> about sexuality.  Critics have to decode what he 
> wrote.
>
> Bruce
>
>
>
> On Jun 3, 2014, at 9:13 AM, Lee Sternthal 
> <lasternthal at gmail.com 
> <mailto:lasternthal at gmail.com>> wrote:
>
>
>> Very, very thin, especially for someone who, in 
>> many ways, defined himself by his rebellion 
>> against convention.
>>
>> On Jun 3, 2014, at 8:37 AM, Bruce Redwine 
>> <bredwine1968 at earthlink.net 
>> <mailto:bredwine1968 at earthlink.net>> wrote:
>>
>>> Stranger things have happened.
>>>
>>>
>>> Sent from my iPhone
>>>
>>> On Jun 2, 2014, at 4:25 PM, Lee Sternthal 
>>> <lalexsternthal at gmail.com 
>>> <mailto:lalexsternthal at gmail.com>> wrote:
>>>
>>>> an autobiographical writer who never wrote a 
>>>> word about his own homosexual desire for 
>>>> anyone his entire life was in the closet?
>>>>
>>>> doesn't make sense.  sorry.
>>>>
>>>>
>>>>
>>>> On Jun 2, 2014, at 2:54 PM, Kennedy Gammage 
>>>> <gammage.kennedy at gmail.com 
>>>> <mailto:gammage.kennedy at gmail.com>> wrote:
>>>>
>>>>> That's a good point James. Nor do I think 
>>>>> F&F was solely concerned about suppressing 
>>>>> sales. Their editors may have been sensitive 
>>>>> to the fact that Durrell might be limiting 
>>>>> himself, referring to bisexuality within 
>>>>> what promised to be the four dimensional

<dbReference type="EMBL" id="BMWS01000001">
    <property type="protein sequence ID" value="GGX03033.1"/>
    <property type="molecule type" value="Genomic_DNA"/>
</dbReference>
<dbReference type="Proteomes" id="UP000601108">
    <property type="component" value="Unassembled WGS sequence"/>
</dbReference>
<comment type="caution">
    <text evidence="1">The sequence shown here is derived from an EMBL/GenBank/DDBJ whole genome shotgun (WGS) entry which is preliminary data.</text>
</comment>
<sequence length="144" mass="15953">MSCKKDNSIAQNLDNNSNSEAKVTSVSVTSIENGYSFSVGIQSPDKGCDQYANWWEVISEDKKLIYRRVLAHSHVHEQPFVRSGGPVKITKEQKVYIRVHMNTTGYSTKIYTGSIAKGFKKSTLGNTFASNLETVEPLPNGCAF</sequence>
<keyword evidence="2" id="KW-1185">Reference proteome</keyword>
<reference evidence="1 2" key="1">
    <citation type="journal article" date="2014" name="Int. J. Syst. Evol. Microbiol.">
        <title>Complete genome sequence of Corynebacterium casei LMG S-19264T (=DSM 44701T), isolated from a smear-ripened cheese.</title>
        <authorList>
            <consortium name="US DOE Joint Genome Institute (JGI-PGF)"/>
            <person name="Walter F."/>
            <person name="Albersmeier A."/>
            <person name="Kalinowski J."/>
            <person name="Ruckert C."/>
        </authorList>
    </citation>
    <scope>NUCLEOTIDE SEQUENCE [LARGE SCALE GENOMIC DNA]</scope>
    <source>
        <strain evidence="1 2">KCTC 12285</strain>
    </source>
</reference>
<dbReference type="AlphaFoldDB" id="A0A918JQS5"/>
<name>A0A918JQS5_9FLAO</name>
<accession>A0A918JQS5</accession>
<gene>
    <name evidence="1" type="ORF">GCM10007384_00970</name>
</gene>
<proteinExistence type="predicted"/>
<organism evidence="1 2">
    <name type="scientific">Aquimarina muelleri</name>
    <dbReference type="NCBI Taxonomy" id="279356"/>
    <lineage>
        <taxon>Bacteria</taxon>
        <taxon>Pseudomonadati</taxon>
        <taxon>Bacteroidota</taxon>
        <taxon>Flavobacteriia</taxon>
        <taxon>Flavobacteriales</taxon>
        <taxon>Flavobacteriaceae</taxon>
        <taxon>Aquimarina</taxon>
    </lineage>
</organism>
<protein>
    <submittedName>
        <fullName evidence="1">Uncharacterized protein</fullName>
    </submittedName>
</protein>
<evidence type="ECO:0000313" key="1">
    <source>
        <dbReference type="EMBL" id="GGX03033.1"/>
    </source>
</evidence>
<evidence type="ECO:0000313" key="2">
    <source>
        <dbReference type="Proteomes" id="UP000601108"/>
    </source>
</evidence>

>>>>> scheme of the Quartet. In the end he created 
>>>>> characters who were heterosexual, 
>>>>> homosexual, bisexual, people 'wounded in 
>>>>> their sex'...cross-dressers like Scobie (a 
>>>>> beloved character who seems to me nothing 
>>>>> like the author!) Not to mention 
>>>>> brother-sister incest - in the Quartet, but 
>>>>> also in the Revolt and the Quintet too. 
>>>>> (Twice in the Quintet, right?)
>>>>>
>>>>> Once you go the Spacetime route the genie is 
>>>>> out of the bottle. No holds barred, the 
>>>>> sky's the limit!
>>>>>
>>>>> Cheers - Ken
>>>>>
>>>>>
>>>>>
>>>>> On Mon, Jun 2, 2014 at 1:39 PM, James 
>>>>> Gifford <james.d.gifford at gmail.com 
>>>>> <mailto:james.d.gifford at gmail.com>> wrote:
>>>>>
>>>>>     Let's not forget that the "modern love"
>>>>>     phrase was originally "bisexual love"
>>>>>     nor that the opening epigram from Freud
>>>>>     in /Justine/ has the "As for
>>>>>     bisexuality, I am sure you are right!"
>>>>>     removed by Fabers...
>>>>>
>>>>>     Best,
>>>>>     James
>>>>>
>>>>>
>>>>>     On 2014-06-02, 11:46 AM, Bruce Redwine
>>>>>     wrote:
>>>>>
>>>>>         As to the "nonsense bit," I would
>>>>>         say we're simply following Lawrence
>>>>>         Durrell's own manifesto in the
>>>>>         introduction to /Balthazar/ (1958):
>>>>>          "The
>>>>>
>>>>>         central topic of the book is an
>>>>>         investigation of modern love."  I don't
>>>>>         think the permutations of "modern
>>>>>         love" are nonsense.  Surely the author
>>>>>         himself must be included in such a
>>>>>         discussion.
>>>>>
>>>>>         Bruce
>>>>>